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Chapter IV
Part 2 of 2

If we have recourfe to the commentators on thefe paffages, we fhall find no ray of light thrown upon them, by which the fenfe becomes more confpicuous; for they, being men more converfant with books than Bows, have glided over thefe parts without appearing to fee the impropriety of them.56

Mr. Barrington, in his Effay, inferted in the Archaeologia, relates a tradition, that one Leigh, an attorney, at Wigan, in Lancafhire, fhot an Arrow a mile at three flights. He is reported to have fat on a ftool, the middle part of his Bow being faftened to his one foot, to have elevated that five and forty degrees, and to have drawn the ftring with his two hands applied to it,

I cannot avoid being of opinion, that this fact fully illuftrates thofe beforementioned; and conceive, that the real method practifed by the nations beforenamed, was exactly on the principle of this curious experiment.

In the time of Henry VIII. a droll circumftance happened, which, if I underftand the affair rightly, has fome relation to this pedeftrial Archery. I allude to this paffage in Hollinfhead, viz. "Now at his returning, (Henry VIII.) many hearing of his going a Maying, were defirous of feeing him fhoot; for at that time his Grace fhot as ftrong, and as great a length as any of his guard. There came to his Grace a certain man, with Bow and Arrow, and defired his Grace to take the mufter of him, and to fee him fhoot. The man put one foot in his bofom, and fo did fhoot, and fhot a very good fhot. Whereof not only his Grace, but all others greatly marvelled. So the King gave him a reward for fo doing. Which perfon afterwards, of the people and the court, was called, Foot-in-bofom."57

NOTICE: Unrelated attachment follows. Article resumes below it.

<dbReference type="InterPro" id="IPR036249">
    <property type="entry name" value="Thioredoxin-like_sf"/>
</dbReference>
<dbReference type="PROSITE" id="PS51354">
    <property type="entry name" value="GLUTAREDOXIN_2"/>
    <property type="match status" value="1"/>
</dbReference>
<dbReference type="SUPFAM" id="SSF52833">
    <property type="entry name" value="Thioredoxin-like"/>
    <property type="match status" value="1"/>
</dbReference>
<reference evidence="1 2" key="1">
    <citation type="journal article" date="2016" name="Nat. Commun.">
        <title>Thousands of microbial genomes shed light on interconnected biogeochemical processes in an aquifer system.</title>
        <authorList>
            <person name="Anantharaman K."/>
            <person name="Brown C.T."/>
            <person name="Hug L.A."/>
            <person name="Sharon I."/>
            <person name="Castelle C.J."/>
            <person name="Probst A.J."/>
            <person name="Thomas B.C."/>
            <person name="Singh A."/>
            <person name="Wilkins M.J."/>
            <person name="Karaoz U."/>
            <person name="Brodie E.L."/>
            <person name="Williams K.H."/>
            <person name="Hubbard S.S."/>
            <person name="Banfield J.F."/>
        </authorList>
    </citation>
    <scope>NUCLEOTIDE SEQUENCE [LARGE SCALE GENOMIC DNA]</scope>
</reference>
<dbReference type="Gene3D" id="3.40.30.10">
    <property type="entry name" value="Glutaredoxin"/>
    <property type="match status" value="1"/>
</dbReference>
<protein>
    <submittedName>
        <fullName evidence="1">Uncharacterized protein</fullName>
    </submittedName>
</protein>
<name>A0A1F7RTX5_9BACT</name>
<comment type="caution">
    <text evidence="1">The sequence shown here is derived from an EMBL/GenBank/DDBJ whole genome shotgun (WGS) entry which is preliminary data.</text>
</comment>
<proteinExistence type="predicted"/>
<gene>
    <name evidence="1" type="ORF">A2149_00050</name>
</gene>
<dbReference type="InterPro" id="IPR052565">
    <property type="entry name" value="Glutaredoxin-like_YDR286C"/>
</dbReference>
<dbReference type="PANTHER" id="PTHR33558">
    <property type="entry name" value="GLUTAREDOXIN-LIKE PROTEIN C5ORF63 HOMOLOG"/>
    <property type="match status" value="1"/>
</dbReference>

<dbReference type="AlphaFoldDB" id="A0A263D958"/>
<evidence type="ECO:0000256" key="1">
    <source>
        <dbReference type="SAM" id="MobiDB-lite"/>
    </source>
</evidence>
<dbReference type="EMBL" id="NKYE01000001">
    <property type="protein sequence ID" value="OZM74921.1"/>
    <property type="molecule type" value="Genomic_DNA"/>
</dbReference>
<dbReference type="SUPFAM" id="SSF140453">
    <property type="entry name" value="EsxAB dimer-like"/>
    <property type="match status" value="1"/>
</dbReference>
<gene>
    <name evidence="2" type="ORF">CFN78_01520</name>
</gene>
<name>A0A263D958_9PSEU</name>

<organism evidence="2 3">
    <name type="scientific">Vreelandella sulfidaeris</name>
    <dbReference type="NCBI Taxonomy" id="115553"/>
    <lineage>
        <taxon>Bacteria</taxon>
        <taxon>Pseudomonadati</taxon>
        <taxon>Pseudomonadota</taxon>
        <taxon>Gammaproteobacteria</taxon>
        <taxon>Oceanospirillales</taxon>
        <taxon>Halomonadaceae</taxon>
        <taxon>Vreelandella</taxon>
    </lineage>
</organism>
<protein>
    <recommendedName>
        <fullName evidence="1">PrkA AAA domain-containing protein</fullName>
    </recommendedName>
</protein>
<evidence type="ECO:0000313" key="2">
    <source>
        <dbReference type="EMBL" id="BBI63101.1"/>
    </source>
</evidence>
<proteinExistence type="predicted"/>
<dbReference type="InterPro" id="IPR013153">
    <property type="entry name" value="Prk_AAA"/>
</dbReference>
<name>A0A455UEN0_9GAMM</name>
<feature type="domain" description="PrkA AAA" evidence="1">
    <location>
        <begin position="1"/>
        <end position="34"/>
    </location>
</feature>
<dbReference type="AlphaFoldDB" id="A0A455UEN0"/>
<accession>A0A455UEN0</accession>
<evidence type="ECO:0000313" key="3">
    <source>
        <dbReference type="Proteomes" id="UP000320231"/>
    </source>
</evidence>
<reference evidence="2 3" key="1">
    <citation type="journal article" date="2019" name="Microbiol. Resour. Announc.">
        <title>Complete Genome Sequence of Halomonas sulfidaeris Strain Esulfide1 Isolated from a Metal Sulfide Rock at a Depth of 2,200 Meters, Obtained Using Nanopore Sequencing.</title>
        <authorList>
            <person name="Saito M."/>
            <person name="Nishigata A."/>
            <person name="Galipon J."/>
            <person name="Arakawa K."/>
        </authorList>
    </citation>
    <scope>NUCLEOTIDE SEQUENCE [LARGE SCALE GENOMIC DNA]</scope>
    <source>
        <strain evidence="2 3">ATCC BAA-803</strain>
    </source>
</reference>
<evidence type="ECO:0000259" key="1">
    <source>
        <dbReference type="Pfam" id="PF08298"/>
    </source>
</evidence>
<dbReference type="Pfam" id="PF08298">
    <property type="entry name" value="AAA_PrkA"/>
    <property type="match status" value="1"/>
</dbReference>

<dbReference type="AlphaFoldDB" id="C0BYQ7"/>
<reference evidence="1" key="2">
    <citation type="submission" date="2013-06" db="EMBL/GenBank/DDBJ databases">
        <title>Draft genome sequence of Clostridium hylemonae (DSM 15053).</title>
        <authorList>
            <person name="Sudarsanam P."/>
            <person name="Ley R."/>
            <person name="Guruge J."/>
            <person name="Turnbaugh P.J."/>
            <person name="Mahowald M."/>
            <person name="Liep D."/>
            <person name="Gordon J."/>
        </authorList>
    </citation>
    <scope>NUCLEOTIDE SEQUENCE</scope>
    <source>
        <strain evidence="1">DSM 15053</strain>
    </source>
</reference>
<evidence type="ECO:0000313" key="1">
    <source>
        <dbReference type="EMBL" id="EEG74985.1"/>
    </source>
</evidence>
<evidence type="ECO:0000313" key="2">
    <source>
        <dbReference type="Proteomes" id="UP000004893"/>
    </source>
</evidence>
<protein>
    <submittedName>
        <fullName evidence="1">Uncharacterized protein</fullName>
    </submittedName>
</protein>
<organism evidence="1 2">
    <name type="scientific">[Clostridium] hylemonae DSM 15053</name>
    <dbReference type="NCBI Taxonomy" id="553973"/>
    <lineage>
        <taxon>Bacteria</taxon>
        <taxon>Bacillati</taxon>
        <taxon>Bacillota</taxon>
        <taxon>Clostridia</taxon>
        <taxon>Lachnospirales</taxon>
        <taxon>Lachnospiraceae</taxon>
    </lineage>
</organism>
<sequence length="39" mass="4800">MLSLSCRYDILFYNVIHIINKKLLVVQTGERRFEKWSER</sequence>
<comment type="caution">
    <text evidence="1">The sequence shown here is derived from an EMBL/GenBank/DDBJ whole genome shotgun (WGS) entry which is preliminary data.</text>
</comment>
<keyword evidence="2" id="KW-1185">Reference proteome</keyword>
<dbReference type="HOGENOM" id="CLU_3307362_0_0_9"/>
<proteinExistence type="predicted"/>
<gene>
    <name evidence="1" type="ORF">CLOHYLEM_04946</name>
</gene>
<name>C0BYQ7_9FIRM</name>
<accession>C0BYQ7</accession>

How a man could fhoot, or, indeed, how a man could put one foot into his bofom, I am at a lofs to conceive. More probably this Archer muft have put his knee into his bofom, and have fhot his Bow by preffing it with his foot, which would in this cafe project forwards.

The obfcurity in which all the facts relating to pedeftrial Archery is enveloped, induced me to try a few experiments, and to my furprife found the pofture lefs inconvenient than may be imagined. If a perfon fit, and elevate the left leg, turning the toe a little inwards, and place the middle of the Bow againft his foot, at the fame time preffing it with the left hand clofe to the fhoe, to prevent it flipping, he will be able to draw a very ftrong Bow without much difficulty; and I have no doubt, but that by practife the art of aiming with tolerable exactnefs might be acquired. This circumftance affords me an additional reafon to fuppofe the Ethiopians, Arabs,&c. fhot in this pofture, as I have before intimated. I cannot, however, recommend this attitude to the

We find, that anciently there were five different ways made ufe of by the Archers of various countries in drawing the Bowr viz. 1ft. (by the breaft.) 2d. (by the right ear.) 3d. (by the fhoulder,) 4th. Ab Inguine, which is faid to be familiar to the Parthians.

"Illi vergatis jaculantur ab inguine bracis."
Proper. Lib. IV. El. 2.

"Vulnera feu Parthi ducentis ab inguine ferrum."
Perfius. Sat. V.58

5th. is the method wherein the foot is ufed inftead of the hand.59